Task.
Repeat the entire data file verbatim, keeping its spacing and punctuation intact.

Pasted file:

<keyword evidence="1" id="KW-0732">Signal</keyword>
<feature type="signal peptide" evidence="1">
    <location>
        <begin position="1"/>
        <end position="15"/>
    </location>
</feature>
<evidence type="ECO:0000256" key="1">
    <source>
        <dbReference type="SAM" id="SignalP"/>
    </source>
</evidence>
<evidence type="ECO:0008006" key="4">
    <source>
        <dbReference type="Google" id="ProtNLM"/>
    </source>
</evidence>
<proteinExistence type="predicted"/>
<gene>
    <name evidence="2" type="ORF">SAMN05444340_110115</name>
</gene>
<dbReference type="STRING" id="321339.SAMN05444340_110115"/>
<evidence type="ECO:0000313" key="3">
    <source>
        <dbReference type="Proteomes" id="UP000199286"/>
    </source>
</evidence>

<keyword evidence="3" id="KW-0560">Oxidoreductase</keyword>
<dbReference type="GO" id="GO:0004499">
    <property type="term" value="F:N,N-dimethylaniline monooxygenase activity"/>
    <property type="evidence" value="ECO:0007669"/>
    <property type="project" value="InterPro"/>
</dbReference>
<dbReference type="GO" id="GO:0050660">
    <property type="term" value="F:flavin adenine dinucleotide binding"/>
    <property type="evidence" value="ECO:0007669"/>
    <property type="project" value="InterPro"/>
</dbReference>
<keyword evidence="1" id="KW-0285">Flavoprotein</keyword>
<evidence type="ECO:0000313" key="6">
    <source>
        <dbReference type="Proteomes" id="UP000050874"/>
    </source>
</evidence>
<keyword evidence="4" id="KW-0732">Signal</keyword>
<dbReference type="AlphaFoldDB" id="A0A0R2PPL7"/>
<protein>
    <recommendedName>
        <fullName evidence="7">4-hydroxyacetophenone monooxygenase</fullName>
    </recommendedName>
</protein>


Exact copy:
<keyword evidence="1" id="KW-0732">Signal</keyword>
<feature type="signal peptide" evidence="1">
    <location>
        <begin position="1"/>
        <end position="15"/>
    </location>
</feature>
<evidence type="ECO:0000256" key="1">
    <source>
        <dbReference type="SAM" id="SignalP"/>
    </source>
</evidence>
<evidence type="ECO:0008006" key="4">
    <source>
        <dbReference type="Google" id="ProtNLM"/>
    </source>
</evidence>
<proteinExistence type="predicted"/>
<gene>
    <name evidence="2" type="ORF">SAMN05444340_110115</name>
</gene>
<dbReference type="STRING" id="321339.SAMN05444340_110115"/>
<evidence type="ECO:0000313" key="3">
    <source>
        <dbReference type="Proteomes" id="UP000199286"/>
    </source>
</evidence>

<keyword evidence="3" id="KW-0560">Oxidoreductase</keyword>
<dbReference type="GO" id="GO:0004499">
    <property type="term" value="F:N,N-dimethylaniline monooxygenase activity"/>
    <property type="evidence" value="ECO:0007669"/>
    <property type="project" value="InterPro"/>
</dbReference>
<dbReference type="GO" id="GO:0050660">
    <property type="term" value="F:flavin adenine dinucleotide binding"/>
    <property type="evidence" value="ECO:0007669"/>
    <property type="project" value="InterPro"/>
</dbReference>
<keyword evidence="1" id="KW-0285">Flavoprotein</keyword>
<evidence type="ECO:0000313" key="6">
    <source>
        <dbReference type="Proteomes" id="UP000050874"/>
    </source>
</evidence>
<keyword evidence="4" id="KW-0732">Signal</keyword>
<dbReference type="AlphaFoldDB" id="A0A0R2PPL7"/>
<protein>
    <recommendedName>
        <fullName evidence="7">4-hydroxyacetophenone monooxygenase</fullName>
    </recommendedName>
</protein>